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sonoma county

  • On Turning 90

    June 30, 2017 09:47

    On Turning 90

    July 22 1927 is an important date at the winery. My grandfather signed the papers for the property that included 25 acres of grapes, a shuttered winery and a home mid-Prohibition 90 years ago this month. He left quite a legacy.

    Other inventions and remarkable achievements of 1927 include Wonder Bread and Lender’s Bagels, the Oscars (!) founded by Louis B. Mayer, Babe Ruth hit his 60th homerun (he held the record for 30 years!) and Charles A. Lindbergh, at age 25, made the first transatlantic non-stop solo flight.

    Actually my grandparents and the second generation of John and Jim left a legacy that continues today through the fourth generation, so far. I am certain when my grandfather signed the papers he had his young family of three on his mind (my dad Jim would be born 5 years later) and had hope this property would support them. Both vineyard and farm at this time, they raised everything needed from the animals to the crops which supported them. I remember in the 1960s, after we moved to the family home when my grandparents retired, venturing into the basement and seeing rows of mason jars full of the previous year’s harvest, venison sausages aging on hooks and the smell of vinegar being made in barrels around the corner.

    Stories of my grandparents surviving Prohibition, the Great Depression which kicked in two years after the purchase and the start-up of a business new to them are fun to recall. The time my grandfather and uncle John delivered grapes to a place near Redding and the axle broke. My grandfather had to go to the nearest town to get help leaving 7 year old John in the truck with the grapes. Or when my grandparents returned home after a day of work in the vineyard only to discover they were missing 5 year old Jim. They found him under a vine with his dog, safe and sound. I have my own memories of roaming the cellar and the vineyards with my sisters making the whole place our playground. I have seen my own grandchildren and grandnephews running around the place and hope to see the sixth generation doing the same.

    It’s all in a days’ work in our little corner of Dry Creek Valley. From those humble beginnings we, as a family, are tending the vineyards, producing great wines, hosting friends, making sure we continue the legacy born on July 22. A toast to those early days with a splash of Zinfandel in my Dino!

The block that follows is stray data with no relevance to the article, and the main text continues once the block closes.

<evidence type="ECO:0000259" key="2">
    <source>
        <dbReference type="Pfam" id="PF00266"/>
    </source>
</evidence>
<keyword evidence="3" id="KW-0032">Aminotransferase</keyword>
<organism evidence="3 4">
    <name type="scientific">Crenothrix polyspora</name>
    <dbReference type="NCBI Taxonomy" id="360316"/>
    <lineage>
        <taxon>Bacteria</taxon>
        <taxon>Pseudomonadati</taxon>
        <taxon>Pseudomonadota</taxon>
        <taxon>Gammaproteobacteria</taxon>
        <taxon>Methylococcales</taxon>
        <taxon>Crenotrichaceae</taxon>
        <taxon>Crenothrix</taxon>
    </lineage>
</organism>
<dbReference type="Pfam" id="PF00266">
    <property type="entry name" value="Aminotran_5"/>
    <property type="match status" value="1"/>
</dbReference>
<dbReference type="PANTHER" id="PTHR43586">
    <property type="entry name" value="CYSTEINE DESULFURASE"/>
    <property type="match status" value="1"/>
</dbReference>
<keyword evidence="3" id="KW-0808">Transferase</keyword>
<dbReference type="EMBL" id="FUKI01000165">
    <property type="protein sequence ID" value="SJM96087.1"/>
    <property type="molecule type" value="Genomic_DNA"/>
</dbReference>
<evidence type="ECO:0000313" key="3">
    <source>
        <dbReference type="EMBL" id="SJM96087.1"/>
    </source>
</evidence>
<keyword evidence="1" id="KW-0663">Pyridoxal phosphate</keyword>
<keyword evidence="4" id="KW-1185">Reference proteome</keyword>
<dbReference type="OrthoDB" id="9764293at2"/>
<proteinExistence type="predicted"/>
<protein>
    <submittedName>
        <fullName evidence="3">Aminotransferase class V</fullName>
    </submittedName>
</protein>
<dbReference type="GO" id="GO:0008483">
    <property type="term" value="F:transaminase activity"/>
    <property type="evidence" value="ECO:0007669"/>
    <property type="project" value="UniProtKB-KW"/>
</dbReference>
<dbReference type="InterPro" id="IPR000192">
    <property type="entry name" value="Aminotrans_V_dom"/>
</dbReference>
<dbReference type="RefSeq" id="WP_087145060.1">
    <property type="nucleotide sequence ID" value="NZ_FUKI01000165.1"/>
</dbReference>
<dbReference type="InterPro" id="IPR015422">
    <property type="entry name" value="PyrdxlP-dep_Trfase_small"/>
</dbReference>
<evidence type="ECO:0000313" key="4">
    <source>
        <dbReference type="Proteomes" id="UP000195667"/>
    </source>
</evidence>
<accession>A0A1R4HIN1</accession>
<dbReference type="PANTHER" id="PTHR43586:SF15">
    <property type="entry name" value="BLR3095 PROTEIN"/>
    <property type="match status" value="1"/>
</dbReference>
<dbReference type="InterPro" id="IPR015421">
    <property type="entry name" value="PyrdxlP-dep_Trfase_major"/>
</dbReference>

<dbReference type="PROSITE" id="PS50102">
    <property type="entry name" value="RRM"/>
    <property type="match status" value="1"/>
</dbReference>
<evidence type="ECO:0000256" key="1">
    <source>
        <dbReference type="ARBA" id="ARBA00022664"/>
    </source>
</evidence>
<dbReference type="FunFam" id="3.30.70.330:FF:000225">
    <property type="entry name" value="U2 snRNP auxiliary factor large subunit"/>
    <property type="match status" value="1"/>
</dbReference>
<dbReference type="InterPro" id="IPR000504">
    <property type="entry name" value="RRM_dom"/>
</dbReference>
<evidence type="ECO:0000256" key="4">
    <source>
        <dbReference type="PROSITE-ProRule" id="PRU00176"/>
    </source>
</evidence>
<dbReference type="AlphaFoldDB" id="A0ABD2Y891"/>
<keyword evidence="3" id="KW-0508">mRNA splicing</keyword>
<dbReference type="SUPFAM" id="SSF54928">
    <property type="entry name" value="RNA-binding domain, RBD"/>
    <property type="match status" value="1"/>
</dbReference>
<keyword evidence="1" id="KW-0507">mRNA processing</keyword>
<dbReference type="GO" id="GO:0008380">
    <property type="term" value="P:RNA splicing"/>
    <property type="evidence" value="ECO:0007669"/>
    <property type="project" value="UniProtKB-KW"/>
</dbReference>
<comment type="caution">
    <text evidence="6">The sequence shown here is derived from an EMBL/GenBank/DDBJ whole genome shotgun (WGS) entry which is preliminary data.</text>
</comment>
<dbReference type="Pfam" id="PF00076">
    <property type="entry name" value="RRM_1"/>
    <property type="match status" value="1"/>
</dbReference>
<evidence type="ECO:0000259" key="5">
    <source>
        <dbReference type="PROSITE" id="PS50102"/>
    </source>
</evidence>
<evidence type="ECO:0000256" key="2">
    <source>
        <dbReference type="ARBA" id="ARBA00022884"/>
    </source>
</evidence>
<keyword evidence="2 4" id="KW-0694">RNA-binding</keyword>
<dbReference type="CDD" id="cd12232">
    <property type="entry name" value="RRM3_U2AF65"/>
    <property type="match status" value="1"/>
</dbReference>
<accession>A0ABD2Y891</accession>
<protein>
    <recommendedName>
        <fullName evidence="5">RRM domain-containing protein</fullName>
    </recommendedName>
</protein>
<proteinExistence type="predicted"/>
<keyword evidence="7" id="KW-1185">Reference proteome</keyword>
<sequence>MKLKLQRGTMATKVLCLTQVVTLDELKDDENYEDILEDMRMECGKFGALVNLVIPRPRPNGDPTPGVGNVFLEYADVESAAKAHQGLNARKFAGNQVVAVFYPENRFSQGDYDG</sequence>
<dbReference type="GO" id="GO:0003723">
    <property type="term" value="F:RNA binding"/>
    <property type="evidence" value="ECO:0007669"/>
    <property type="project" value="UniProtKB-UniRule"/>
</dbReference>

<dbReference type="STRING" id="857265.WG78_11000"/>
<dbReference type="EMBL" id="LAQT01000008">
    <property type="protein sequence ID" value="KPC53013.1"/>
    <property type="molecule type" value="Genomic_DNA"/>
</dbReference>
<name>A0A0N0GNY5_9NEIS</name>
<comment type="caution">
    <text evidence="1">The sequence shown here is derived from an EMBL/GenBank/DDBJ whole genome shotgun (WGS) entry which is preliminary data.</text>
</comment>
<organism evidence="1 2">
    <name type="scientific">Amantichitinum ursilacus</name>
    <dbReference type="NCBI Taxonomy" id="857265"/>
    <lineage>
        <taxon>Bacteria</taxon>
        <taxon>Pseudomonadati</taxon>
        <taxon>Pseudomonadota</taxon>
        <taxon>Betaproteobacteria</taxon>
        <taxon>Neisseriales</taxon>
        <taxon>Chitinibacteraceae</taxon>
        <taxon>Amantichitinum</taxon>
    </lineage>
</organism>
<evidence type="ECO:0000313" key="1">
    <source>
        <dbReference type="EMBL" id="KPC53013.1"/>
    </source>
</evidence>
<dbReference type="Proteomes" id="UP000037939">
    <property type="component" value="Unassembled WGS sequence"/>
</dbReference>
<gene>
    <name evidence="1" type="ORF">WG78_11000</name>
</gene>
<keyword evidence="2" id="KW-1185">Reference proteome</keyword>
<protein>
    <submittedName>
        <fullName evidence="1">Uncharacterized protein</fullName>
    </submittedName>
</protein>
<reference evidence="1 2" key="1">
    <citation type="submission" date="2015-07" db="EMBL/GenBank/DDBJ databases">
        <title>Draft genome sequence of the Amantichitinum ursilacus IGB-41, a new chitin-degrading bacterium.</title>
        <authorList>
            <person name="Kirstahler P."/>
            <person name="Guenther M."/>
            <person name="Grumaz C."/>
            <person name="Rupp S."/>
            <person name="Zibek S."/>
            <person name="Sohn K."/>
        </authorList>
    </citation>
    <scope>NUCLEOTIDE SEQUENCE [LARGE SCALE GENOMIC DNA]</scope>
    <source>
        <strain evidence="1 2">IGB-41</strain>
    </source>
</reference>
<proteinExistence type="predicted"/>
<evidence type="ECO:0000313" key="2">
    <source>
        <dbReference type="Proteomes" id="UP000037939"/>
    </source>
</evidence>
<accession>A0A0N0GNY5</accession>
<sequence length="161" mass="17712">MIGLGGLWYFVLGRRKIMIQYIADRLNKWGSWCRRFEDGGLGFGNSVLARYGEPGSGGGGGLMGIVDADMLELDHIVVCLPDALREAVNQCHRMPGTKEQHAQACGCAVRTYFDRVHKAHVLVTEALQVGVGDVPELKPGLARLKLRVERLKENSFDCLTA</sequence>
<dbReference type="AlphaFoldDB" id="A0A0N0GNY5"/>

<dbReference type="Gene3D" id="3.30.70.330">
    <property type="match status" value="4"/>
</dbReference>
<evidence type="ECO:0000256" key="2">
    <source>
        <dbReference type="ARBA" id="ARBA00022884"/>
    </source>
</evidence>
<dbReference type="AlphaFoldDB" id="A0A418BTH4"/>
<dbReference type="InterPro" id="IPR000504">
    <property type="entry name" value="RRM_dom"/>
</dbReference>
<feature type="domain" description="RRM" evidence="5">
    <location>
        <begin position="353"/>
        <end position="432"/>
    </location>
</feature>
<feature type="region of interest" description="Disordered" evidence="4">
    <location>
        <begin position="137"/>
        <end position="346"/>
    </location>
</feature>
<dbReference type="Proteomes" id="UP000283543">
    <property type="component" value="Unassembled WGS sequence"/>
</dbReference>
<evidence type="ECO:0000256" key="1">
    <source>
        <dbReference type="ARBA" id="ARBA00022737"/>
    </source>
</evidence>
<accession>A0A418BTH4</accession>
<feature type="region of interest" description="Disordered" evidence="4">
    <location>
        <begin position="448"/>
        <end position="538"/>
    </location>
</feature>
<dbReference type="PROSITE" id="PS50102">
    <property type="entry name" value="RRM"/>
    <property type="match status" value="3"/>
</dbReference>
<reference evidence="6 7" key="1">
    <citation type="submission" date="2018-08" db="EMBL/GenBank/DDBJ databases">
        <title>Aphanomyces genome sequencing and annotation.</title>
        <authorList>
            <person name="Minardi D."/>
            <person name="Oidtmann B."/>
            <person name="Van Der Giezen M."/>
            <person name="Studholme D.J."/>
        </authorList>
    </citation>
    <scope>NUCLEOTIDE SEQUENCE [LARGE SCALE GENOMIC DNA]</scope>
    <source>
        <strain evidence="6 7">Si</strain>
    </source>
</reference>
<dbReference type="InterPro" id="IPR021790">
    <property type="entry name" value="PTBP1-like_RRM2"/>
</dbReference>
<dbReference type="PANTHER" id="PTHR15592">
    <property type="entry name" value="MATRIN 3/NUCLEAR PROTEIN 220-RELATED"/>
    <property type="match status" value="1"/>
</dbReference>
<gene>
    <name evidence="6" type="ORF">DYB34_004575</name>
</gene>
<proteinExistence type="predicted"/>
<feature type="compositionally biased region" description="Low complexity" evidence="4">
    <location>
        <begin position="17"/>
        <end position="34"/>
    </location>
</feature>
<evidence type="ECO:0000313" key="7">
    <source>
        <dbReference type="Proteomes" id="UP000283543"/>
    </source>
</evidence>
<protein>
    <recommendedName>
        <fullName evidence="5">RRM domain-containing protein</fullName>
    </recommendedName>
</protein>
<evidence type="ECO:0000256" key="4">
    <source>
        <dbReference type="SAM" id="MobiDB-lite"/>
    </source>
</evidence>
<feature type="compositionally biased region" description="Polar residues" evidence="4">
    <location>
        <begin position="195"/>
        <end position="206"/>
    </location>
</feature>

• Heat & the Vine

    June 28, 2017 16:40

    Heat & the Vine

    What happens in the vineyard when summer hasn’t even begun and we have one of the hottest days on record? On Sunday June 18th the temperature hit 110 degrees in our little corner of Dry Creek Valley. The days that followed were not much better and the mercury wavered between the mid 90s to over 100 degrees again on Thursday. This pre-summer heat wave definitely had my attention.

    I was curious-what does happen to the vines as it gets unseasonably hot? It isn’t the first time the month of June has seen this heat and it does some good to know the following week we had our fog back in the evenings with pleasant temps in the low 80s. I asked our Vineyard Manager Lance Blakeley to explain a few things to me. How does he prepare? What happens to the fruit? Was it a good time to have a heat wave?

    First of all he was ready for the heat-farmers are always weather watchers and he and the crew prepared the vineyard for what was coming by drip irrigating the ranches, which totals 105 acres. This in and of itself helped the vines to survive the brutal heat which hit on the 18th. The fruit was protected by the canopy of canes and leaves. There was little to no scorching of the green berries. If there was a good time to have a heat wave this was it-if it had occurred during bloom time we would have a more drastic story to tell.

    I learned something too. The leaves actually move to cover either the stem or the fruit, whichever is in danger of scorching. One way to test if the vine is keeping cool is to feel the leaves-if they are cool then they are safe. If they are warm to the touch then they need some help as they’ll begin to wilt and become overwhelmed by the heat. Kind of like people-we wilt when it becomes too hot and just want a cool drink of water. The good news is, with temperatures rising in the first week of July, the vineyards are acclimated to the heat by this first wave. Here's to the vines and the hard working crew who takes care of them with a splash of Rosé of Zinfandel in my Dino!